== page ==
Gestural Engineering

Cory's Yellow Chair, by Arthur Ganson, 1997 (watch video here)

The MIT Museum in Cambridge is a celebration of science and technology, showcasing a range of discoveries made by campus researchers. The ground floor hosts a fascinating collection of holograms, representing "historical breakthroughs and state-of-the-art techniques". Adjacent to that is an in-depth exhibit about brilliant work in nanotechnology. Interactive portals, designed to engage and educate the public, describe how that research will impact our day-to-day life in the future.

You leave the museum with a deeper understanding of the culture behind scientific discovery. Arthur Ganson's one-person exhibit, Gestural Engineering, is an essential piece of that understanding. His elegant sculptures distill the spirit of invention. Each poetic machine tells its own story by combining miniature props (dollhouse chairs, a garden of rice grains) with the world of machines (gears, springs, oiled steel, and a symphony of whirring sounds).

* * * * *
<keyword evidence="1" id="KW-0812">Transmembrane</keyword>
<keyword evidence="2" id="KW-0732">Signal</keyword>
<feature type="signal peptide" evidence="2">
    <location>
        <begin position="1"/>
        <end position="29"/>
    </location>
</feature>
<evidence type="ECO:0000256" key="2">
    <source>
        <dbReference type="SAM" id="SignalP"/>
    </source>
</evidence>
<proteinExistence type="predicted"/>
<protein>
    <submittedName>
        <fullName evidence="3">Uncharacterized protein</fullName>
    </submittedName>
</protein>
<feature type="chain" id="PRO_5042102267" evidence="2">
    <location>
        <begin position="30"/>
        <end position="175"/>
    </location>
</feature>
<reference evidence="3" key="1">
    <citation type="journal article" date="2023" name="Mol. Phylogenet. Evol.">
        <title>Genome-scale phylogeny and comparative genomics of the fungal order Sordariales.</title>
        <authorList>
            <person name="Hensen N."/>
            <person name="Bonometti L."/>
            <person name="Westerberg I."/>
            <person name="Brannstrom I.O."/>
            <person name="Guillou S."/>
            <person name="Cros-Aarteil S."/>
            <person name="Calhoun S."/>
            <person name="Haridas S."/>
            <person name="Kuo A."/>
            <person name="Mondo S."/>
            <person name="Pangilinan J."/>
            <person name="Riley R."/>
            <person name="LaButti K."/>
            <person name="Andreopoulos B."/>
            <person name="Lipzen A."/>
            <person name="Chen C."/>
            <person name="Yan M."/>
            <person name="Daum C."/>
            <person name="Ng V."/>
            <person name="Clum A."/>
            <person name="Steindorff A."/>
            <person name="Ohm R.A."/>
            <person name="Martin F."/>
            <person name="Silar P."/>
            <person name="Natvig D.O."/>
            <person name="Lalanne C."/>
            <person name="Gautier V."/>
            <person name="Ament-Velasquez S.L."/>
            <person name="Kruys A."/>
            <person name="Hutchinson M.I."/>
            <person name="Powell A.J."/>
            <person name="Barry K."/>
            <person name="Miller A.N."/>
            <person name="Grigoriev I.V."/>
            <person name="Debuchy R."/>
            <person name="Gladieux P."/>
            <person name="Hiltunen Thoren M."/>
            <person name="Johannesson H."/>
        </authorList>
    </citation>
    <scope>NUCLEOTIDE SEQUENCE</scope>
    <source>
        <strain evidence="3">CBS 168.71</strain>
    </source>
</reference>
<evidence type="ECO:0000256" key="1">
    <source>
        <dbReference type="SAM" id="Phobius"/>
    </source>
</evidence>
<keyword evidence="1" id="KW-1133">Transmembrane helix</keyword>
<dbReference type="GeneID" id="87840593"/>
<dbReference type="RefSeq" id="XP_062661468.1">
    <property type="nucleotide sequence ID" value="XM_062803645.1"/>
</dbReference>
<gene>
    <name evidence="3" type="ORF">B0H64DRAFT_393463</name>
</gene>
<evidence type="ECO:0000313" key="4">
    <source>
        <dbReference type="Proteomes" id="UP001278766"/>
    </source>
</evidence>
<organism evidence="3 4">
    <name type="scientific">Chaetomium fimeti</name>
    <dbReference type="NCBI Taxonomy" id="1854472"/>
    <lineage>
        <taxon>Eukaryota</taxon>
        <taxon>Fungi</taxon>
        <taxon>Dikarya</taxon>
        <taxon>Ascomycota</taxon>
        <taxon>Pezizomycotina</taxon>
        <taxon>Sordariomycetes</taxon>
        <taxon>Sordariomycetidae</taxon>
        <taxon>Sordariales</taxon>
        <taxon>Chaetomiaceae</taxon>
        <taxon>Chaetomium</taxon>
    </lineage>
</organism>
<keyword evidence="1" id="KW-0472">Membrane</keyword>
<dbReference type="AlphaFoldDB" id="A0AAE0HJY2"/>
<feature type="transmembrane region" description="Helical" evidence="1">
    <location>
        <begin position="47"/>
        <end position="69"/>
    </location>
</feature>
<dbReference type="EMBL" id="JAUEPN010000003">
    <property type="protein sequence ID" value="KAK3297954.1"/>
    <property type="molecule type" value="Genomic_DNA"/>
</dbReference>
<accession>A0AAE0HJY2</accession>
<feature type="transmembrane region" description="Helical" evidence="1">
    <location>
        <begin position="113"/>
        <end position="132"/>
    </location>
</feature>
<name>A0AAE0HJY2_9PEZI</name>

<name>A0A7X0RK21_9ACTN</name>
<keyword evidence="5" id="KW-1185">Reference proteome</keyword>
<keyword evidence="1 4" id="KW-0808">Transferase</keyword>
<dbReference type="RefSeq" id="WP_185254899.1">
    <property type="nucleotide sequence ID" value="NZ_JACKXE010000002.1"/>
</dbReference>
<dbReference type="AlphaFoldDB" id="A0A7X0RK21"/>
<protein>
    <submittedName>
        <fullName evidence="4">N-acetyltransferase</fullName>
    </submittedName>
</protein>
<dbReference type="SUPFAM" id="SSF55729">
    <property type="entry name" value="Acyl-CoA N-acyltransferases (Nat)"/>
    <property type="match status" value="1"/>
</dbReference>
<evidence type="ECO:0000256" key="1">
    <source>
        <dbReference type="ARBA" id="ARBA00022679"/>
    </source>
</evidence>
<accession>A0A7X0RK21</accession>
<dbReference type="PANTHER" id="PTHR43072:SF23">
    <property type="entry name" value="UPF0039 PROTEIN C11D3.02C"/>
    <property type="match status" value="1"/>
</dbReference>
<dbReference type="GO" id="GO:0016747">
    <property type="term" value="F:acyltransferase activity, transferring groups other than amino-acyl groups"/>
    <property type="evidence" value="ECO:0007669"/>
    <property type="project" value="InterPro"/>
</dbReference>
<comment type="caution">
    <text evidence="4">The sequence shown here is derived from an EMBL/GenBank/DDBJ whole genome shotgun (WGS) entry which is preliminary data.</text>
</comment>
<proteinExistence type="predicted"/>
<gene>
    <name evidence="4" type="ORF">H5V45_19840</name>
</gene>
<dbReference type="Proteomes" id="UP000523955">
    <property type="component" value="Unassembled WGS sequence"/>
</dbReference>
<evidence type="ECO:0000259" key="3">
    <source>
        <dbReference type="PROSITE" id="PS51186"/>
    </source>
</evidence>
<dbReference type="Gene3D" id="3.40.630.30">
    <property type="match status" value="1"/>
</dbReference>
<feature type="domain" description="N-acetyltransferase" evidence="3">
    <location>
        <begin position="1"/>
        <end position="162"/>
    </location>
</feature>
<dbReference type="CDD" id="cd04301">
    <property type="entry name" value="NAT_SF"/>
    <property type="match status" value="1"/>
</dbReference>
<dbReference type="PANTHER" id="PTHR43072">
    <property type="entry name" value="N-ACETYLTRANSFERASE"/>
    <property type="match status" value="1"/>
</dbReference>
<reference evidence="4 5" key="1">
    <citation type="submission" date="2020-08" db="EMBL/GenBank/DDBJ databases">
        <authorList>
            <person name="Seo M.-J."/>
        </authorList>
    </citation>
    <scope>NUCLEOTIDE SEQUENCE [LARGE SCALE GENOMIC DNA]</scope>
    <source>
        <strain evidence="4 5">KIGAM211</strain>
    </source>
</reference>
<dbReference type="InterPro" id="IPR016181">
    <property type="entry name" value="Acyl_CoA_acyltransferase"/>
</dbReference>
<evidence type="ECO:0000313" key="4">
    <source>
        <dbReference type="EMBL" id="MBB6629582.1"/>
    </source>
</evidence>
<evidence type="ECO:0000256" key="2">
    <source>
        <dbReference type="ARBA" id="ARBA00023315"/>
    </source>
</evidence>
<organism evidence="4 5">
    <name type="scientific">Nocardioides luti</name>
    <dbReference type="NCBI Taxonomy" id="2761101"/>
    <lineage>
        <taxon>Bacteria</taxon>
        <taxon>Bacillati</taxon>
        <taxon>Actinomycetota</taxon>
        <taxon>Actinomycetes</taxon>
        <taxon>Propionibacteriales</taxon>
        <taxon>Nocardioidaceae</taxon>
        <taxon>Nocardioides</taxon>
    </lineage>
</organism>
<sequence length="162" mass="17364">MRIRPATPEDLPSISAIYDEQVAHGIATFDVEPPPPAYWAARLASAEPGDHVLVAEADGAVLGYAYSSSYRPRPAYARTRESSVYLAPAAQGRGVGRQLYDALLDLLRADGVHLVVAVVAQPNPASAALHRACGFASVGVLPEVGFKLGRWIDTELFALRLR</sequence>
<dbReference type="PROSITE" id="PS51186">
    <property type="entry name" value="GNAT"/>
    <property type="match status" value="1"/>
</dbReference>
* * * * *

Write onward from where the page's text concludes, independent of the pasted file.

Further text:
"We read objects in motion on both the objective and subjective levels," says Ganson. "A machine may be about fabric or grease, but it may also be about thick liquid and sensuous movement. A bit deeper, it may be about meditation or the sense of release. And taken yet another step, it may be about pure invention and the joyfulness in the heart of its creator."

The machinery is as intricate as the inner workings of medieval clocks; the props evoke the world of a toymaker; the narrative element reminded me of the humor of a puppeteer. In the context of the MIT Museum, Ganson's world articulates the sense of delight that makes science so engaging.


1 comment:

  1. I've never seen anything like this before, really intellectually stimulating.